that "alcohol is a powerful factor in insurrections. This fact has not escaped the attention of leaders of rebellions, who have often taken advantage of it to attain their ends.". The homicidal crowds of the French Revolution were inflamed by drink. Everywhere in
the annals of warfare one finds evidence of the bloody deeds resulting from alcoholic madness. Considering the number of statesmen, diplomats, and especially military leaders who in all times and places are reported to have been hard drinkers, may we justly assume that many needless wars and many massacres in wars have been caused by the inflamed passions or the warped judgment due to alcohol?
The close relation of the liquor traffic to social disease and to social vice is notorious. The saloon is the sister of the brothel. Of this the Chicago vice report affords convincing proof. The commission found that next to the house of prostitution itself the liquor interest is the most important element connected with the social evil. No other influence in the city contributes so much to immorality and prostitution. "The Brewery Companies, the Liquor Dealers' Protective Association of Illinois, and the Wholesale Liquor Dealers' Association have all gone on record as in favor of the elimination of the sale of liquor in connection with prostitution." Yet, by actual count during the term of investigation, 928 prostitutes were "permitted and encouraged in no less than 236 saloons," many of which are "under the control of the brewery companies." In other words, over 50 per cent of the 445 saloons examined are "frequented by immoral women who' openly solicit for drinks and for immoral purposes and receive the protection of the saloon keepers and interests"; while in the city there were 6,707 saloons not investigated by the commission."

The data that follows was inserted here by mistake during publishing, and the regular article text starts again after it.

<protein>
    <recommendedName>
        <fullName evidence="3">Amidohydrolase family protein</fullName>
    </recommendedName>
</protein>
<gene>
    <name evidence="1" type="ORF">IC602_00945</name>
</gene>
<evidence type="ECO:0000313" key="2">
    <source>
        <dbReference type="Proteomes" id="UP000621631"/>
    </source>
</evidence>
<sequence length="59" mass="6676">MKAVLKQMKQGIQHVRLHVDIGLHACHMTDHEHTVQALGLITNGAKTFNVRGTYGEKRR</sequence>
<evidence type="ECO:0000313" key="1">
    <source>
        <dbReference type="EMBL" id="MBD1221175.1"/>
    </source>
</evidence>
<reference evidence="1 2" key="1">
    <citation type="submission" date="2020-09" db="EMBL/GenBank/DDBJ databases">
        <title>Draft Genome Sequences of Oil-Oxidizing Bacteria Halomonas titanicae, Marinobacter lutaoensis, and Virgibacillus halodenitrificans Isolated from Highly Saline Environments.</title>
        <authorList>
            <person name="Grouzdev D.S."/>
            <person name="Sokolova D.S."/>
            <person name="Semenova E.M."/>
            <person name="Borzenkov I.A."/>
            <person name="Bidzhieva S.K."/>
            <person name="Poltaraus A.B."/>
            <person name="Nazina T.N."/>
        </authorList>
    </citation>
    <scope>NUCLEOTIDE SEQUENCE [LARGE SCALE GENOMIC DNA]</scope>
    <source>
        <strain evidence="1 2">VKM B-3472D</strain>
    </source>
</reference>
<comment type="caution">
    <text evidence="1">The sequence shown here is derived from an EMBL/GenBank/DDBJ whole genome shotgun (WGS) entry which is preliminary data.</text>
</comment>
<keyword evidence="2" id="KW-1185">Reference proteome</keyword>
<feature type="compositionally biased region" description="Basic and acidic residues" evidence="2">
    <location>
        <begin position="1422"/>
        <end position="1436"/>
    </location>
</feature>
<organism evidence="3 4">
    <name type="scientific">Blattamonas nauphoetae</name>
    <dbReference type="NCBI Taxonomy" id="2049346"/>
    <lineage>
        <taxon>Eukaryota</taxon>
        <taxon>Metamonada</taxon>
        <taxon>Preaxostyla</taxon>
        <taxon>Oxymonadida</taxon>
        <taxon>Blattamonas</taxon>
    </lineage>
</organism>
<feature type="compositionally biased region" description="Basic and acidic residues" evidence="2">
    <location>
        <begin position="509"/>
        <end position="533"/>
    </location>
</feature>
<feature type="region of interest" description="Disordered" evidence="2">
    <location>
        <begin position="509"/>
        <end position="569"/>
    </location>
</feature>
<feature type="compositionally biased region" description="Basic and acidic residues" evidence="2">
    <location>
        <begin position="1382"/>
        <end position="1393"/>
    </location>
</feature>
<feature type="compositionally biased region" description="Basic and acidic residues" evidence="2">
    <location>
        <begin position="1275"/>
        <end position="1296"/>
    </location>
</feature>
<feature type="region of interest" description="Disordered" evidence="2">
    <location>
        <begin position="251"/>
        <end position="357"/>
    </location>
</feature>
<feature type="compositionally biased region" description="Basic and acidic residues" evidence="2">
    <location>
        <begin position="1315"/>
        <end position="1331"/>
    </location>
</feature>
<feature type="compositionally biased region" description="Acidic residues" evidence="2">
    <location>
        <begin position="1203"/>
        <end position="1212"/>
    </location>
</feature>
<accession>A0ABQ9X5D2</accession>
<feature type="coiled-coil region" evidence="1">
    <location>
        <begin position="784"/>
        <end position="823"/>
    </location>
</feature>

Without doubt the saloon is the chief laboratory of the vice and crime attributable to the use of intoxicating drinks. The closing of the saloon is the indispensable condition of any successful effort to eliminate the evils caused by alcohol. Wherever the saloon has been closed, whether by local option or by state-wide prohibition,
'Lombroso, Crime: Its Causes and Remedies, pp. 100-101.
The Social Evil in Chicago (1911), pp. 119 ff. "Alcoholism is a breeder of prostitution and sexual crimes," Bonger, op. cit., pp. 352, 619-20.
drunkenness and therefore vice and crime have been lessened. Everywhere "dry" towns compare favorably with license towns in this regard.' Why stop with local or state action? Why not demand nation-wide prohibition? Are not the American people ready to empower and to require the federal government to outlaw a traffic so destructive of the moral and vital resources of the nation? No alleged service of the saloon as the "poor man's club," no failure of society to provide healthful recreation for the masses, should blind us to the fact that the evil caused by the American saloon, in its sinister alliance with corrupt politics, vice, and crime, outweighs many times all the assumed benefits which it may have as a "social center." There can be no safe compromise if we would conserve the spiritual and the vital resources of the nation. The saloon must go. The proposed constitutional amendment should be ratified by the states, and that speedily. Moreover, is not the vast waste of food materials in the production of alcoholic drinks in reality a social crime? In the present world-crisis the evil seems intolerable. As "first aid" in the emergency, shall not the whole liquor traffic be absolutely "interned" during the war?
' Henderson, Preventive Agencies and Methods, pp. 219-32; Cherrington, AntiSaloon League Year Book (1913); Massachusetts Report cited above. The Report of the Massachusetts Prison Commission (1911) shows that 63 per cent of all arrests are for drunkenness.